About @Norbert_X's claims of productivity, notice the context — He's been using computers for fifteen years, which means he's probably use to WIndows XP / 7. MATE emulates this rather nicely, but also MATE emulates early Mac OS X from what I've heard to some degree. MATE on Ubuntu MATE also ships with a whole host of other software allowing you to optimize the interface to your liking, but this can cause battery drain with extra processor clock cycles.

Here are some legitimate ways to improve power consumption on any laptop / notebook:

  • Don't opt for touch models if you can help it — Most hardly use it.
  • If display is OLED, use a black desktop background and have no icons on desktop.
    Edit: Any colour is any light. But OLED is especially impacted.
    — Additionally, dark-mode everything. Less light, less power.
    Also use as small a font as you can read, with elements only as large as necessary.
    • Again, less light = less power draw.
  • Use at a brightness you can see, but not any brighter.
  • Keep the keyboard backlight disabled, except in the dark without external light.
    — If RGB, always use red light. Regardless, use most dim setting in the dark.
    • This is because in most diode clusters, red draws the least power.
      — Red is also de-facto digital clock colour for ease of strain on the eyes.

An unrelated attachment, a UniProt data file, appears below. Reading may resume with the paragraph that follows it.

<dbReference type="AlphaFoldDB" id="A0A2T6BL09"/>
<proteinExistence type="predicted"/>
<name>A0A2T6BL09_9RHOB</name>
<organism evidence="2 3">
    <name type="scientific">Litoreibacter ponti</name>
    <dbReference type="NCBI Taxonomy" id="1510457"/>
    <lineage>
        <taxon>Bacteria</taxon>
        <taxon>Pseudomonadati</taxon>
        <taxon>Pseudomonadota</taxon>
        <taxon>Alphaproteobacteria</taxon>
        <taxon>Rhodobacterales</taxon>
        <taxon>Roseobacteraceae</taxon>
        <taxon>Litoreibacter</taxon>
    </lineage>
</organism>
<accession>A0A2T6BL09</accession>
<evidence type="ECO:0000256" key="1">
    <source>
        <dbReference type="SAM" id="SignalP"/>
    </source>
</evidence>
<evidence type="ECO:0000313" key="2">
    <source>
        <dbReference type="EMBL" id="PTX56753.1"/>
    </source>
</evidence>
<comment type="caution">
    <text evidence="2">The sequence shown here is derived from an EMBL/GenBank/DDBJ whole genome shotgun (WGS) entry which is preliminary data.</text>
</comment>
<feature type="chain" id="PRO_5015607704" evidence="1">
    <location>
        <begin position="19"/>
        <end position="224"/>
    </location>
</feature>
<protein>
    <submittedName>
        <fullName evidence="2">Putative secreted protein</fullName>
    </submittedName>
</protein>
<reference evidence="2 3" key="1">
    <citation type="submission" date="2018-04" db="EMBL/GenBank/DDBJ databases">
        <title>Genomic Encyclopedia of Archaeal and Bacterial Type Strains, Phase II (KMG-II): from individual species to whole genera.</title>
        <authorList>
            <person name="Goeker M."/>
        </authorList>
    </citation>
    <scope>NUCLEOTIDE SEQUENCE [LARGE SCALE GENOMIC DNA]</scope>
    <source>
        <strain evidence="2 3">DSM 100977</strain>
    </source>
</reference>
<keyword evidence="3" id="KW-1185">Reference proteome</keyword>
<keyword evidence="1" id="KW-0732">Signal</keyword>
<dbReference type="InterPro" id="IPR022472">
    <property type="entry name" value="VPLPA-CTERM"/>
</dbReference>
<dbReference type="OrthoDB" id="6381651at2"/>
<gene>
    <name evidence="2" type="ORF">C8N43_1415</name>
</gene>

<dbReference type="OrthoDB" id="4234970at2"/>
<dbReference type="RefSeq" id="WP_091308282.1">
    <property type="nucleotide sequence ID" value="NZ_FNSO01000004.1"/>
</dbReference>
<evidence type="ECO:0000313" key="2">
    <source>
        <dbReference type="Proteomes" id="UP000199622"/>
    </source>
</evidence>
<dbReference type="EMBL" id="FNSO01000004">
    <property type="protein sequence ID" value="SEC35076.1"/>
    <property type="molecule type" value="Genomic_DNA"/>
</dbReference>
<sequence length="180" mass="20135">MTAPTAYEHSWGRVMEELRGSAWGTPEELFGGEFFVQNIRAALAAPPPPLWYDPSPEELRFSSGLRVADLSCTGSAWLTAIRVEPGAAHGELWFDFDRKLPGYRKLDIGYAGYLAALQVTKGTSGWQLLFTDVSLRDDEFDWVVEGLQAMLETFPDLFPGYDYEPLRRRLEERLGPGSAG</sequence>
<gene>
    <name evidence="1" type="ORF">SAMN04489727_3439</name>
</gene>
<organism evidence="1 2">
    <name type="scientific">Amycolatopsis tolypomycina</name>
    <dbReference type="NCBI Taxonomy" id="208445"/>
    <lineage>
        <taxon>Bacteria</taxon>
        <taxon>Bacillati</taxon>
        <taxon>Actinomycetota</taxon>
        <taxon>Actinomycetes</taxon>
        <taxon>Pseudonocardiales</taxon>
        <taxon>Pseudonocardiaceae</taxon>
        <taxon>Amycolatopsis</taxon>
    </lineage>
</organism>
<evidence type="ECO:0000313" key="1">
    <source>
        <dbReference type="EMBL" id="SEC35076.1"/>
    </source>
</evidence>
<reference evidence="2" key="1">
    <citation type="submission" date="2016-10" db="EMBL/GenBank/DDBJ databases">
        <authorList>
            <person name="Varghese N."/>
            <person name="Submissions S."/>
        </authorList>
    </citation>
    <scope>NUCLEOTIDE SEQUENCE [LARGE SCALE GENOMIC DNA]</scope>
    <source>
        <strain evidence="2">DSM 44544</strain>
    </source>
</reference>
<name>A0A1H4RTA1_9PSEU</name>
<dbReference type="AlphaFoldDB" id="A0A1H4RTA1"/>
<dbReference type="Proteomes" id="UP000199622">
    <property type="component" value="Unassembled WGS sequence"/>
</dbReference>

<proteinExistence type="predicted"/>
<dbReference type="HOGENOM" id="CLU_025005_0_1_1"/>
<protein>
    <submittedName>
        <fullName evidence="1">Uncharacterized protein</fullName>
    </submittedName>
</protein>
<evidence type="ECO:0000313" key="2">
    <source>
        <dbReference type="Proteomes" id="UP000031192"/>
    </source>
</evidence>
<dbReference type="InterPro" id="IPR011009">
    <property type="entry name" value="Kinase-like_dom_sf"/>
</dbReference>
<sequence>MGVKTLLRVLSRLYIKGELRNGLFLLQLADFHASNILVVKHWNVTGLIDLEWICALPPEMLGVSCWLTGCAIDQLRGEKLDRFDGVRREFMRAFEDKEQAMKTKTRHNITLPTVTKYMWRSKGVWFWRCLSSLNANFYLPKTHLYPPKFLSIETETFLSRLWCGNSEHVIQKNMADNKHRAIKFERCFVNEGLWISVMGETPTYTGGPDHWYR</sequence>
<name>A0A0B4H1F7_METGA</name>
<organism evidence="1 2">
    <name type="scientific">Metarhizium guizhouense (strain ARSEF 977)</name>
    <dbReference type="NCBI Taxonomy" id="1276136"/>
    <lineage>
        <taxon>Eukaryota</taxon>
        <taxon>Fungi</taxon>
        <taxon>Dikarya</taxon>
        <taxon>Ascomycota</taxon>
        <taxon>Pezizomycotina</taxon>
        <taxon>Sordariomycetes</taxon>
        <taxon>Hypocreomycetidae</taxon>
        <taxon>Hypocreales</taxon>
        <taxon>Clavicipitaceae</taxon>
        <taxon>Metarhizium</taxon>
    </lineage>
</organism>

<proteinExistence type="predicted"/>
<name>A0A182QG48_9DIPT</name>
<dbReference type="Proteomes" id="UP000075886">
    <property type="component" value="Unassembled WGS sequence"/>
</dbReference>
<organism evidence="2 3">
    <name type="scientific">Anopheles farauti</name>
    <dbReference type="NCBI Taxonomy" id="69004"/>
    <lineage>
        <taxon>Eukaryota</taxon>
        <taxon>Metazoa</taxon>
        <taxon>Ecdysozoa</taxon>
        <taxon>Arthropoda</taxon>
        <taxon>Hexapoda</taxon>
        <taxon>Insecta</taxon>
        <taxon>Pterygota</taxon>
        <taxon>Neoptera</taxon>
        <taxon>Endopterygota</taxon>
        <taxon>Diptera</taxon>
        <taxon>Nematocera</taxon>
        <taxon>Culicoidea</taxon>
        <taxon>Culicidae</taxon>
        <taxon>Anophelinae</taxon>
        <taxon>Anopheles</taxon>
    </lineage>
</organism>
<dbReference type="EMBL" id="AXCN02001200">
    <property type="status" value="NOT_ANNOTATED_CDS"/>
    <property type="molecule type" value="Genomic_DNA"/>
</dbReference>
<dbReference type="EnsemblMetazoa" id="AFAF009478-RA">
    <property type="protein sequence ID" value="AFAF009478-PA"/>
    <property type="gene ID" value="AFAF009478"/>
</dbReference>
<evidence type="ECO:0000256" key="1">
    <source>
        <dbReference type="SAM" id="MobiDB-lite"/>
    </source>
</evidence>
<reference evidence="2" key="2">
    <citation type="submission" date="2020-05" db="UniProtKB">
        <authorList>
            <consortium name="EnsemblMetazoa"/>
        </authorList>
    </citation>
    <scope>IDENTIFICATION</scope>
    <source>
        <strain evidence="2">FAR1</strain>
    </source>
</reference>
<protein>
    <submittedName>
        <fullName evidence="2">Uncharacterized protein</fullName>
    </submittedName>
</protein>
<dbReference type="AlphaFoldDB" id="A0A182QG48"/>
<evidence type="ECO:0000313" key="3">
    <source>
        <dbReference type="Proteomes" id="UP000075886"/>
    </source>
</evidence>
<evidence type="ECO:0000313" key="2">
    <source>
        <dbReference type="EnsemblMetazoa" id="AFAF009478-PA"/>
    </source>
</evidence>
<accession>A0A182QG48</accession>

— If possible, rather than LED use glow-in-the-dark keycaps / key sticker overlays.
  • Always hibernate if not using or watching anything over an extended period.
    — This mandates swap partition is available for hibernation to even be possible.
  • Always use an SSD. HDDs draw more power regardless of their capability.

So while yes, MATE is my preference, it may not meet all of your needs, and the above are legit tips for reducing overall power usage in long-term battery use scenarios — regardless of shell.


First of all, thanks for taking the time to write all of this to help me, really appreciate it.

Secondly, ¿would you mind elaborating on systemd tuning? ¿What exactly has to be done in order to reduce logs, errors, and improve overall performance?

Regarding the touchscreen, I don't really use it either, but there is no non-touchscreen model of this laptop, so I went with this one. Would disabling it reduce battery consumption? How can I disable it?

When it cones to the battery management tips, I already do most of them. However, ¿how can I permanently disable keyboard backlight? I don't really need it, and I'd much prefer some battery gains, as tiny as it may be. Moreover, ¿could you please explain how to set up hibernation, and why it is better than, for example, suspending?

Lastly, ¿how does Ubuntu MATE compare with other Ubuntu flavours, when it comes to battery consumption? ¿Is battery usage on MATE noticeably lower than on those other DEs? (I was thinking on going with either Budgie, Mate or XFCE) EDIT: I don't think XFCE will work well since HIDPI suport isn't that good, so it is a matter of Budgie and Mate.

Thanks for your time!